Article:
Ship & Mitre                                                                 Vernon Arms                                                           The Philharmonic          

From Doctor Duncan’s you head further away from the station until you reach the junction with Churchill Way South. Turn left and the road soon becomes Dale Street, which has a further 2 of our suggestions. First, is the superb art deco Ship & Mitre, 133 Dale Street, L2 2JH (0151 236 0859), which was built in 1935, with the exterior maintaining its original character. However, the downstairs interior was altered in 1985, and you have to visit the upstairs lounge to witness part of the original art deco interior. Downstairs was decorated by shipbuilders, apparently, giving it a nautical theme. There are 12 ever-changing real ales, draught cider, a large selection of Belgian and German bottled beers, and home cooked food 12-2pm and 5-9pm daily. The Ship & Mitre is a particular favourite of my local contact, and myself, which he admits to being his 'local' by choice, which is a great accolade considering the number of excellent pubs in the city.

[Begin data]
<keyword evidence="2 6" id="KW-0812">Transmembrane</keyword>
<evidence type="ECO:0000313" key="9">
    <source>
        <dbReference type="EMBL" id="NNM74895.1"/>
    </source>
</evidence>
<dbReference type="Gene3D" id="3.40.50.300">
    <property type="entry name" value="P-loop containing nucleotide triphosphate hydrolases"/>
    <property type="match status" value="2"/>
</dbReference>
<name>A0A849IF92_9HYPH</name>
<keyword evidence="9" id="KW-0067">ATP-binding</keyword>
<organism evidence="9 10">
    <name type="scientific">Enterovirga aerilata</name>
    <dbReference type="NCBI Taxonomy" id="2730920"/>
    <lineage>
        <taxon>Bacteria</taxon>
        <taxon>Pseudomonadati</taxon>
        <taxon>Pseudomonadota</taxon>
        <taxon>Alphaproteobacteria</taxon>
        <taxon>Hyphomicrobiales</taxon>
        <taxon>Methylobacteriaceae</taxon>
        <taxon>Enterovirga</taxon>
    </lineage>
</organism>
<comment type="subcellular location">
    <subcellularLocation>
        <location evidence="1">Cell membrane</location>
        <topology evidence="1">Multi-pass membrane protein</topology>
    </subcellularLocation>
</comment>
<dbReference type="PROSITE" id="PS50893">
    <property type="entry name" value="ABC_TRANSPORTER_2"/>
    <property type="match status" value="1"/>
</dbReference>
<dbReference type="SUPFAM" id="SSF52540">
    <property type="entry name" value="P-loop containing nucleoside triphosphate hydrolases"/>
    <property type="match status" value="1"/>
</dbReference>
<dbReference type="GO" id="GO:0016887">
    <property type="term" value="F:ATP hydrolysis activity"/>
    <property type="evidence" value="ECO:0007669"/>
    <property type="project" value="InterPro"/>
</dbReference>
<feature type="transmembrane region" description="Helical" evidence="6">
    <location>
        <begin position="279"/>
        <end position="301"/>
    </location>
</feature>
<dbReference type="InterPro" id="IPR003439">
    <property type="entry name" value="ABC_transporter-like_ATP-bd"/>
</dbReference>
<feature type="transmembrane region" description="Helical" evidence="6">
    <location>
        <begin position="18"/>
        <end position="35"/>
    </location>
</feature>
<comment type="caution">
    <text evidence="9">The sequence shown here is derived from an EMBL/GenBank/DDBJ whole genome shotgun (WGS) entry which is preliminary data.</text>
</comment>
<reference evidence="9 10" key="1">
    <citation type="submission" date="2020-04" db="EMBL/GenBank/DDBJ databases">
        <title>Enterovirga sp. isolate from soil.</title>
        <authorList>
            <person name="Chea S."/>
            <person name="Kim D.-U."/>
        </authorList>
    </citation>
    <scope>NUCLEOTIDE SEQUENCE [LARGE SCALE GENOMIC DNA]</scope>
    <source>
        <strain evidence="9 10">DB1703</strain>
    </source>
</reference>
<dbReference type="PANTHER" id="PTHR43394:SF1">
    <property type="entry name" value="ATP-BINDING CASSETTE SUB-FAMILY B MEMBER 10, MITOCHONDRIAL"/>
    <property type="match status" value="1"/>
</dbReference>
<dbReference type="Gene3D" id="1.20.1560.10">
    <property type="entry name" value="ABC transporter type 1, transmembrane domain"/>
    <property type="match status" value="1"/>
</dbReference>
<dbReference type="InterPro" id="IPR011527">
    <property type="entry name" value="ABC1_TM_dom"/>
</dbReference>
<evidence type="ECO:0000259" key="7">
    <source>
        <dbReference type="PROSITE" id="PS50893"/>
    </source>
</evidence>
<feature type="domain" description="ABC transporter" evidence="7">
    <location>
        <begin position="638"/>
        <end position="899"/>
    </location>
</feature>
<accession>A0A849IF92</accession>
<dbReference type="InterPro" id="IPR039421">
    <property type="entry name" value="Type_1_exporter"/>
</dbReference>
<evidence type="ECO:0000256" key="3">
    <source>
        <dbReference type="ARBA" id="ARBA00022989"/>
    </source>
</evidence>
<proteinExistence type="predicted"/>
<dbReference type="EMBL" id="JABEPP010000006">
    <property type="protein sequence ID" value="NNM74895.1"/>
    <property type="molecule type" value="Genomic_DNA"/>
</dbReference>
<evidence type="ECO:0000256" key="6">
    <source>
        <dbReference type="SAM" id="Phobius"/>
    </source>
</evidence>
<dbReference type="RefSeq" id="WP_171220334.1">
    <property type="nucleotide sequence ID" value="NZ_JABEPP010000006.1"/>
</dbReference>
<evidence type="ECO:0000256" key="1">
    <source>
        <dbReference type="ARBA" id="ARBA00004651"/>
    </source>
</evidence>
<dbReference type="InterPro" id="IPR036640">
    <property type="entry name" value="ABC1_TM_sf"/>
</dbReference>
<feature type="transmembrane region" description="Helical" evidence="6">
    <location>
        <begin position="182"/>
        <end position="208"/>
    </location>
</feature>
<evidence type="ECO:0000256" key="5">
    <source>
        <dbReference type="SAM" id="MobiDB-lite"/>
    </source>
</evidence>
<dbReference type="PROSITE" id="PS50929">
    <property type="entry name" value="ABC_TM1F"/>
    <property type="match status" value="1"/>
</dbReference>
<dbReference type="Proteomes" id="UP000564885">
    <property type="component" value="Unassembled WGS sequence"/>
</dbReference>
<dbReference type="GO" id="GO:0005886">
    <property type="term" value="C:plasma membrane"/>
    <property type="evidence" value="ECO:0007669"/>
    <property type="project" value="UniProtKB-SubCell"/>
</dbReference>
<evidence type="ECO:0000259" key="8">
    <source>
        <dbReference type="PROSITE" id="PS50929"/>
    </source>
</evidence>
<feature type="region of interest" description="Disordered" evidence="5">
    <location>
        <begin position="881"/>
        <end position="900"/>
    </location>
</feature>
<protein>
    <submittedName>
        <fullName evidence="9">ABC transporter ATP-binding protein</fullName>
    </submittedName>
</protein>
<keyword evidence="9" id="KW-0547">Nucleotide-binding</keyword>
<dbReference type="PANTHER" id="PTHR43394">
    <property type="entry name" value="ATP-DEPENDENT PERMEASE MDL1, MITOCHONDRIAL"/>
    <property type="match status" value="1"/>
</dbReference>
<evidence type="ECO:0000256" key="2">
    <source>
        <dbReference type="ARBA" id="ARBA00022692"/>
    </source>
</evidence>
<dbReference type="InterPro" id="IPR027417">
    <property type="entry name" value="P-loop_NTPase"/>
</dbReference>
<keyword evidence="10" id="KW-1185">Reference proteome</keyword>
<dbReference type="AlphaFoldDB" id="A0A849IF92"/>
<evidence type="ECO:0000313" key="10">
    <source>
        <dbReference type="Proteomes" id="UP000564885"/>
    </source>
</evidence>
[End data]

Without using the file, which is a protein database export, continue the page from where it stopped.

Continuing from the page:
Finally, if you ignore my additional suggestions, we reach the Vernon Arms, 69 Dale Street, L2 2HJ (0151 236 6132), which has developed excellently since its reopening in April 2009. There are 2 regular ales (Rev Jones and Johnnie Handsome) and 4 ever-changing guest ales, guest ciders, Belgian beers and a good value food menu (Mon-Thurs 12-7pm, Fri-Sun 12-4pm).    

I have to add yet another pub, if you have sufficient time after leaving the Vines and before going to Doctor Duncan's, that is, the Philharmonic, or Philharmonic Dining Rooms(upstairs), 36 Hope Street, L1 9BX (0151 707 2837). This is opposite the Philharmonic Hall, and is a majestic building with imposing rooms and ornate decoration, a great range of real ales, and reputedly fine dining too. There are not many pubs where it is recommended to visit the gents toilets, but people are positively encouraged to visit them here because of the uniquely preserved original decoration (the Princess Louise in London is the only other pub I can think of with a similar recommendation). Indeed, I have received many reports supporting what a fine establishment this is since first writing about it.   

A further recommendation has been received from Rob, many thanks, the friendly Lion Tavern, 67 Moorfields, L2 2BP (0151 236 1734), close to Moorfield railway station, which had a particularly good Salopian Oracle on tap, and with reasonably priced food, eg homemade pork pies and sandwiches.  

If you want to visit a Weatherspoons at any time, Liverpool provides you with the Richard John Blackler, Units 1&2 Charlotte Row, Great Charlotte Street, L1 1HU (0151 709 4802). As a Weatherspoons, you know the usual menu, and that there will be good value real ales etc...

 

www.drinkaware.co.uk